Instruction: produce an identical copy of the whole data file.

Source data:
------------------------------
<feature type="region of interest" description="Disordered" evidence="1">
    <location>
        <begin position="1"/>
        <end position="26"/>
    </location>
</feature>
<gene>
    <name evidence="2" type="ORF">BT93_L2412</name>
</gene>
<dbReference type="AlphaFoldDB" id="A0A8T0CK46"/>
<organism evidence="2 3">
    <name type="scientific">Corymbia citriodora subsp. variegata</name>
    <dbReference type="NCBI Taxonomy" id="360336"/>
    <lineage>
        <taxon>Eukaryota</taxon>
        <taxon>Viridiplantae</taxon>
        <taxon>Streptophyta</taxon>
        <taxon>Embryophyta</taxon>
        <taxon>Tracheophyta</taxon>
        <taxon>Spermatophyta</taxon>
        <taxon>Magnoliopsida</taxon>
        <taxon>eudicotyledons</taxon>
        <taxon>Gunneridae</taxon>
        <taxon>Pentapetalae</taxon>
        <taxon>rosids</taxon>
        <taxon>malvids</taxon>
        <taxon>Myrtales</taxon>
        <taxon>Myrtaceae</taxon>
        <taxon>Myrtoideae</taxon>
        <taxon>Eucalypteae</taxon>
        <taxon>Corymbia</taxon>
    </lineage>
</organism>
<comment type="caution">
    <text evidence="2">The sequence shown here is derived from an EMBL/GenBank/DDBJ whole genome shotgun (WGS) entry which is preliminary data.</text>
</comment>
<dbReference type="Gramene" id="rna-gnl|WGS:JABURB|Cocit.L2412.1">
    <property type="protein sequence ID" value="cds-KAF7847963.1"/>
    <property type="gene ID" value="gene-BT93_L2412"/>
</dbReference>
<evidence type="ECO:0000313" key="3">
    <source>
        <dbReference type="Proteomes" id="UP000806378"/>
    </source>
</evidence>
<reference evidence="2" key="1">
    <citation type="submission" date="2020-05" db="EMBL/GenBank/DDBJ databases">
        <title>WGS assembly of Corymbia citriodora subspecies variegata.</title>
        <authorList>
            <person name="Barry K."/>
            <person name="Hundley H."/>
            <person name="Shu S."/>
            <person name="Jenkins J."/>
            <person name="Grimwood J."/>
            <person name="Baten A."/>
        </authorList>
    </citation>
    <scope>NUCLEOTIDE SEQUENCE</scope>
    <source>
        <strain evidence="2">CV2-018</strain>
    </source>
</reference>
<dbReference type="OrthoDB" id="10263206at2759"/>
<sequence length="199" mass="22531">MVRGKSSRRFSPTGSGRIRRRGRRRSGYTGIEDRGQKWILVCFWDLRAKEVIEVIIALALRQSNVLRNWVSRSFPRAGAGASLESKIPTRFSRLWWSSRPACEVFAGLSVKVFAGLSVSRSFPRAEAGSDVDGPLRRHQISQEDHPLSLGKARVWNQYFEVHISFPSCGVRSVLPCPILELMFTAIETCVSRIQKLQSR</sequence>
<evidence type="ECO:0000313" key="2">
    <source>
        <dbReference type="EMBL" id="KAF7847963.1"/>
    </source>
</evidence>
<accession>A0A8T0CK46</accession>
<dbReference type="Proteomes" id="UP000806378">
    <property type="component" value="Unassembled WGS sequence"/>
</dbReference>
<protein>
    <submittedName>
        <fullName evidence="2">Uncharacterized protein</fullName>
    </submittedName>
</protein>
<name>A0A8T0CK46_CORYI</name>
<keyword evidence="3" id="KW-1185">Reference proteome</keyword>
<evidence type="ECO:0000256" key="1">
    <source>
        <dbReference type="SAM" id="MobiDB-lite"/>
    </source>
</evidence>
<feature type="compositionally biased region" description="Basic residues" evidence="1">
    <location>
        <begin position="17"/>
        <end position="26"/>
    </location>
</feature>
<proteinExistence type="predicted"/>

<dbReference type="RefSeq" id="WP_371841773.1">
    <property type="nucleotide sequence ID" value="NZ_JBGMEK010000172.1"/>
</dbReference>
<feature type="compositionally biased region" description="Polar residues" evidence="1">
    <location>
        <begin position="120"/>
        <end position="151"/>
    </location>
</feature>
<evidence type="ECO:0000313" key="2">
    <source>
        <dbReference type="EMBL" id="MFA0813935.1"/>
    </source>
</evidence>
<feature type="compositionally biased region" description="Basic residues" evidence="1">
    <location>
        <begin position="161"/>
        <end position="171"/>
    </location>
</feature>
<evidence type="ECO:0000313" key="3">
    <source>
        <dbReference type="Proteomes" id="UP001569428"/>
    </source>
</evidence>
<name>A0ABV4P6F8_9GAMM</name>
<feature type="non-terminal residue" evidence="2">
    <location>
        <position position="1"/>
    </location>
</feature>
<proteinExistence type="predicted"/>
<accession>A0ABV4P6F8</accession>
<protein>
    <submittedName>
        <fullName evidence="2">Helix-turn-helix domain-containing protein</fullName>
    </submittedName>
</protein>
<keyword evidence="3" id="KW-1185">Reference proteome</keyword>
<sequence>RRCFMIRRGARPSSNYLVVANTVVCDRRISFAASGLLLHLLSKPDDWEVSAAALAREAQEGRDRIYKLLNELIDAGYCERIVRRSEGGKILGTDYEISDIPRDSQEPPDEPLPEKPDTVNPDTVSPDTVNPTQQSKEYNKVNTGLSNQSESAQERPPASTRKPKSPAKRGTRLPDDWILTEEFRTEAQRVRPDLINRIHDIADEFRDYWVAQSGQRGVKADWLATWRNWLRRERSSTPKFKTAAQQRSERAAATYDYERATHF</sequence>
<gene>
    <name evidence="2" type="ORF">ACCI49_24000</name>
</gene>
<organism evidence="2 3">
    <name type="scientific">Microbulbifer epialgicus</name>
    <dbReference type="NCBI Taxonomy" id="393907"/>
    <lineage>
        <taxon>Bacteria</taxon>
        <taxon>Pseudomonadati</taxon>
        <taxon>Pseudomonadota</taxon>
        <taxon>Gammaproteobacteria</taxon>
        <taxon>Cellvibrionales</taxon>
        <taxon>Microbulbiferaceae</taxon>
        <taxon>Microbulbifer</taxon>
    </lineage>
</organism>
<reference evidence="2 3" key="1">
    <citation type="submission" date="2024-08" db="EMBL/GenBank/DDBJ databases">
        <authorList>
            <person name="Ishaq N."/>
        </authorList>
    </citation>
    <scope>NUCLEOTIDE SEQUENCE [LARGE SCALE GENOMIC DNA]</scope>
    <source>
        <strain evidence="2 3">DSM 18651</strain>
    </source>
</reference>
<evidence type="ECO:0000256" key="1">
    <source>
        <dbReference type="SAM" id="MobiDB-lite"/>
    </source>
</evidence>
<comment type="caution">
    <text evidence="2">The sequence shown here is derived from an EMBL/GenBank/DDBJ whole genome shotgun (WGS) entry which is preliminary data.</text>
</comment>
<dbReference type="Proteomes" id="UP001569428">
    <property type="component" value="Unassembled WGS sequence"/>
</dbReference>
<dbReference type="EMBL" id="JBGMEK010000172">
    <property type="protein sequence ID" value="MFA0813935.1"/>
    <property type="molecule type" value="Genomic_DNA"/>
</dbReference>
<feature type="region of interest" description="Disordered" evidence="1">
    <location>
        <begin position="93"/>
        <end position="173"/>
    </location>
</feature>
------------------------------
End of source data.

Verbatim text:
<feature type="region of interest" description="Disordered" evidence="1">
    <location>
        <begin position="1"/>
        <end position="26"/>
    </location>
</feature>
<gene>
    <name evidence="2" type="ORF">BT93_L2412</name>
</gene>
<dbReference type="AlphaFoldDB" id="A0A8T0CK46"/>
<organism evidence="2 3">
    <name type="scientific">Corymbia citriodora subsp. variegata</name>
    <dbReference type="NCBI Taxonomy" id="360336"/>
    <lineage>
        <taxon>Eukaryota</taxon>
        <taxon>Viridiplantae</taxon>
        <taxon>Streptophyta</taxon>
        <taxon>Embryophyta</taxon>
        <taxon>Tracheophyta</taxon>
        <taxon>Spermatophyta</taxon>
        <taxon>Magnoliopsida</taxon>
        <taxon>eudicotyledons</taxon>
        <taxon>Gunneridae</taxon>
        <taxon>Pentapetalae</taxon>
        <taxon>rosids</taxon>
        <taxon>malvids</taxon>
        <taxon>Myrtales</taxon>
        <taxon>Myrtaceae</taxon>
        <taxon>Myrtoideae</taxon>
        <taxon>Eucalypteae</taxon>
        <taxon>Corymbia</taxon>
    </lineage>
</organism>
<comment type="caution">
    <text evidence="2">The sequence shown here is derived from an EMBL/GenBank/DDBJ whole genome shotgun (WGS) entry which is preliminary data.</text>
</comment>
<dbReference type="Gramene" id="rna-gnl|WGS:JABURB|Cocit.L2412.1">
    <property type="protein sequence ID" value="cds-KAF7847963.1"/>
    <property type="gene ID" value="gene-BT93_L2412"/>
</dbReference>
<evidence type="ECO:0000313" key="3">
    <source>
        <dbReference type="Proteomes" id="UP000806378"/>
    </source>
</evidence>
<reference evidence="2" key="1">
    <citation type="submission" date="2020-05" db="EMBL/GenBank/DDBJ databases">
        <title>WGS assembly of Corymbia citriodora subspecies variegata.</title>
        <authorList>
            <person name="Barry K."/>
            <person name="Hundley H."/>
            <person name="Shu S."/>
            <person name="Jenkins J."/>
            <person name="Grimwood J."/>
            <person name="Baten A."/>
        </authorList>
    </citation>
    <scope>NUCLEOTIDE SEQUENCE</scope>
    <source>
        <strain evidence="2">CV2-018</strain>
    </source>
</reference>
<dbReference type="OrthoDB" id="10263206at2759"/>
<sequence length="199" mass="22531">MVRGKSSRRFSPTGSGRIRRRGRRRSGYTGIEDRGQKWILVCFWDLRAKEVIEVIIALALRQSNVLRNWVSRSFPRAGAGASLESKIPTRFSRLWWSSRPACEVFAGLSVKVFAGLSVSRSFPRAEAGSDVDGPLRRHQISQEDHPLSLGKARVWNQYFEVHISFPSCGVRSVLPCPILELMFTAIETCVSRIQKLQSR</sequence>
<evidence type="ECO:0000313" key="2">
    <source>
        <dbReference type="EMBL" id="KAF7847963.1"/>
    </source>
</evidence>
<accession>A0A8T0CK46</accession>
<dbReference type="Proteomes" id="UP000806378">
    <property type="component" value="Unassembled WGS sequence"/>
</dbReference>
<protein>
    <submittedName>
        <fullName evidence="2">Uncharacterized protein</fullName>
    </submittedName>
</protein>
<name>A0A8T0CK46_CORYI</name>
<keyword evidence="3" id="KW-1185">Reference proteome</keyword>
<evidence type="ECO:0000256" key="1">
    <source>
        <dbReference type="SAM" id="MobiDB-lite"/>
    </source>
</evidence>
<feature type="compositionally biased region" description="Basic residues" evidence="1">
    <location>
        <begin position="17"/>
        <end position="26"/>
    </location>
</feature>
<proteinExistence type="predicted"/>

<dbReference type="RefSeq" id="WP_371841773.1">
    <property type="nucleotide sequence ID" value="NZ_JBGMEK010000172.1"/>
</dbReference>
<feature type="compositionally biased region" description="Polar residues" evidence="1">
    <location>
        <begin position="120"/>
        <end position="151"/>
    </location>
</feature>
<evidence type="ECO:0000313" key="2">
    <source>
        <dbReference type="EMBL" id="MFA0813935.1"/>
    </source>
</evidence>
<feature type="compositionally biased region" description="Basic residues" evidence="1">
    <location>
        <begin position="161"/>
        <end position="171"/>
    </location>
</feature>
<evidence type="ECO:0000313" key="3">
    <source>
        <dbReference type="Proteomes" id="UP001569428"/>
    </source>
</evidence>
<name>A0ABV4P6F8_9GAMM</name>
<feature type="non-terminal residue" evidence="2">
    <location>
        <position position="1"/>
    </location>
</feature>
<proteinExistence type="predicted"/>
<accession>A0ABV4P6F8</accession>
<protein>
    <submittedName>
        <fullName evidence="2">Helix-turn-helix domain-containing protein</fullName>
    </submittedName>
</protein>
<keyword evidence="3" id="KW-1185">Reference proteome</keyword>
<sequence>RRCFMIRRGARPSSNYLVVANTVVCDRRISFAASGLLLHLLSKPDDWEVSAAALAREAQEGRDRIYKLLNELIDAGYCERIVRRSEGGKILGTDYEISDIPRDSQEPPDEPLPEKPDTVNPDTVSPDTVNPTQQSKEYNKVNTGLSNQSESAQERPPASTRKPKSPAKRGTRLPDDWILTEEFRTEAQRVRPDLINRIHDIADEFRDYWVAQSGQRGVKADWLATWRNWLRRERSSTPKFKTAAQQRSERAAATYDYERATHF</sequence>
<gene>
    <name evidence="2" type="ORF">ACCI49_24000</name>
</gene>
<organism evidence="2 3">
    <name type="scientific">Microbulbifer epialgicus</name>
    <dbReference type="NCBI Taxonomy" id="393907"/>
    <lineage>
        <taxon>Bacteria</taxon>
        <taxon>Pseudomonadati</taxon>
        <taxon>Pseudomonadota</taxon>
        <taxon>Gammaproteobacteria</taxon>
        <taxon>Cellvibrionales</taxon>
        <taxon>Microbulbiferaceae</taxon>
        <taxon>Microbulbifer</taxon>
    </lineage>
</organism>
<reference evidence="2 3" key="1">
    <citation type="submission" date="2024-08" db="EMBL/GenBank/DDBJ databases">
        <authorList>
            <person name="Ishaq N."/>
        </authorList>
    </citation>
    <scope>NUCLEOTIDE SEQUENCE [LARGE SCALE GENOMIC DNA]</scope>
    <source>
        <strain evidence="2 3">DSM 18651</strain>
    </source>
</reference>
<evidence type="ECO:0000256" key="1">
    <source>
        <dbReference type="SAM" id="MobiDB-lite"/>
    </source>
</evidence>
<comment type="caution">
    <text evidence="2">The sequence shown here is derived from an EMBL/GenBank/DDBJ whole genome shotgun (WGS) entry which is preliminary data.</text>
</comment>
<dbReference type="Proteomes" id="UP001569428">
    <property type="component" value="Unassembled WGS sequence"/>
</dbReference>
<dbReference type="EMBL" id="JBGMEK010000172">
    <property type="protein sequence ID" value="MFA0813935.1"/>
    <property type="molecule type" value="Genomic_DNA"/>
</dbReference>
<feature type="region of interest" description="Disordered" evidence="1">
    <location>
        <begin position="93"/>
        <end position="173"/>
    </location>
</feature>